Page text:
Thanksgiving, the holiday of thanks and what else?

Who Is Receiving the Thanks? 

A holiday special article

The holiday season had arrived. While some may already be listening to their Christmas tunes and stringing up their lights others wait for the first holiday to finish, Thanksgiving. Thanksgiving can be defined as “the expression of gratitude, especially to God”. However, this definition does not seem to be true to the majority of families celebrating this holiday.

The Pilgrims left England to escape religious persecution. After arriving in Massachusetts the surviving 53 Pilgrims celebrated their safety with the native people of the land with a large feast. Thus creating the first Thanksgiving.

This tradition of turkey and food to gorge on has remained a part of American culture since 1621. While the idea of giving thanks to a higher power is the definition of this holiday, Drake University students do not find this to be practiced in the manner it was intended for.

Veronica Jandura, a senior at Drake, recalls watching Christmas movies beginning on Thanksgiving with her family.

“Christmas movies and my grandma saying Grace at the table is about all the religion that we practice at Thanksgiving,” Jandura said. “It is more so about being thankful for where each of my family members are in life and going around the table saying what each of us are thankful for religion aside.”

Religion does not find itself at Maddy Gildersleeve’s, a sophomore at Drake, Thanksgiving dinner either.

“My cousins always go to church the morning of Thanksgiving, but my direct family does not,” Gildersleeve said. “Therefore my cousins don’t fell obligated to include the religion into the actual meal because they celebrated God earlier in that day.”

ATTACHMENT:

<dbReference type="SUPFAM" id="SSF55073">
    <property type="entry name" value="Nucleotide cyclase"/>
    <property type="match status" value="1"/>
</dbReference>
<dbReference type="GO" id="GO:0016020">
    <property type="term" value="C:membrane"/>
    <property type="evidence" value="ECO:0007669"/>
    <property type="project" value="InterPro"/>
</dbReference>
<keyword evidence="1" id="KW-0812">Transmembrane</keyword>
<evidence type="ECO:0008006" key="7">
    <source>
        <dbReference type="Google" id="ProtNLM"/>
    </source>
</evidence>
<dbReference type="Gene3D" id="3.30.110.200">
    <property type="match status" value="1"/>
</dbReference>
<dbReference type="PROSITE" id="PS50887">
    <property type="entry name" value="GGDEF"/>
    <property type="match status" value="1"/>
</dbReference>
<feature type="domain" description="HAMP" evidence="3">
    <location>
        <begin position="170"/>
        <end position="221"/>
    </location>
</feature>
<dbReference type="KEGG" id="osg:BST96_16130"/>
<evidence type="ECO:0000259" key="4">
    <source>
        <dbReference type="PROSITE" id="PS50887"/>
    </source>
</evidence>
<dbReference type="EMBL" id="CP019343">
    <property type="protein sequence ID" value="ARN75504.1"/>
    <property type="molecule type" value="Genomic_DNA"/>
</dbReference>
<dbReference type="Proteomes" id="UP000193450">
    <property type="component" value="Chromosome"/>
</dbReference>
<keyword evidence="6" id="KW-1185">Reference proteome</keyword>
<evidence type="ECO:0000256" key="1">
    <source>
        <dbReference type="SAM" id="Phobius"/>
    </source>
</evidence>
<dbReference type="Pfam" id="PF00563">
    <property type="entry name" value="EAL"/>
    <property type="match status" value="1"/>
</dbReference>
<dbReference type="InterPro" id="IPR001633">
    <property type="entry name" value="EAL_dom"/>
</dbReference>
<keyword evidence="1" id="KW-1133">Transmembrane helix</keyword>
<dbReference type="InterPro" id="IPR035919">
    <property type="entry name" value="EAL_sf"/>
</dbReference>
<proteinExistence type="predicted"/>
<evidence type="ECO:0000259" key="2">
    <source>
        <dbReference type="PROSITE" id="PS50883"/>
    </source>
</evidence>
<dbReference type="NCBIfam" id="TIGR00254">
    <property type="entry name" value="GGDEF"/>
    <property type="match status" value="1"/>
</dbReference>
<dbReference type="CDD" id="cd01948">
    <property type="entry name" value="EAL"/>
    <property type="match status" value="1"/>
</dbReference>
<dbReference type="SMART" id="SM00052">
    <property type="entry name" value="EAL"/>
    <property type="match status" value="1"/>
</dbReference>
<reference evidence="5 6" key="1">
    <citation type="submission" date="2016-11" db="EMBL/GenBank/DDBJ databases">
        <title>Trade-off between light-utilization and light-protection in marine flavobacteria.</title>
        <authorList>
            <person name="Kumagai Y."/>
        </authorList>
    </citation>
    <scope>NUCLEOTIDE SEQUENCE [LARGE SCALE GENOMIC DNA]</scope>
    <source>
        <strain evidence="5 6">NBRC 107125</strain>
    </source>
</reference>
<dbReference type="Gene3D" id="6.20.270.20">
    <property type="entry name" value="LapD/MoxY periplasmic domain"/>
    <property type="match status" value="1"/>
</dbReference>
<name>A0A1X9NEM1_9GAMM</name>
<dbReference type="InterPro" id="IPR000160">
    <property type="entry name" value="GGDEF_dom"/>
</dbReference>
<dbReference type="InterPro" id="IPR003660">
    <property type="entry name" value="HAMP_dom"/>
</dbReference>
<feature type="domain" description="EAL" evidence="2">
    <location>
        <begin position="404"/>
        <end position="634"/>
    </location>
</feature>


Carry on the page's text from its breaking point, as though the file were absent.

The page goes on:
The detachment between religion and Thanksgiving for the Gildersleeve family is apparent at the dinner table unless her grandparents are there.

“My grandparents incorporate religion into the meal just because that’s how they practice their religion and how they receive the most meaning out of their holiday,” Gildersleeve said. “But to me, Thanksgiving is about being thankful for those around you not necessarily above you.”

Gildersleeve and Jandura’s family Thanksgiving practices are reflective of the typical Thanksgiving meal for Drake students and their families. Thanksgiving’s definition changes from family to family, not solely defined and designated to feature religion within the holiday.

As Drake once used to be religiously affiliated, Thanksgiving seems to have fallen to the same fate.

Are you an April? If so, that’s awesome.

Here is a little description of a woman that I made up in my mind, but who holds a little bit of all of us:

One thing April might say about herself is that she is nice. And this is not a lie. April might also say that she is funny. However, this is a lie. April was born in the month of April. She eats tuna fish toast and egg yolks every morning and feeds the egg whites to her pet turtle. Her pet turtle’s name is Shelly, because he has a shell. April goes to work at an office every day.

The office is in a big brick building, April thinks it is a nice building, nobody else does. There are three small walls that surround the desk at which April sits at from exactly 8:57 in the morning until 5:11 in the evening. April has a stapler that is shaped like a banana on her desk, she thinks it is quite funny. However, April is not funny. Nobody ever wants to use April’s stapler. There is also a high-heeled shoe shaped tape dispenser and a granola bar. April likes the colors of the granola bar wrapper, so she hasn’t moved it in 6 years. Aprils has one friend who calls every Sunday evening and they talk about how much money April has to spend, she is a caring friend, so April always gives her the “extra” money she apparently has. Her friend is nice too. April’s life is nice, just like her. She likes her life. It is a nice life to live.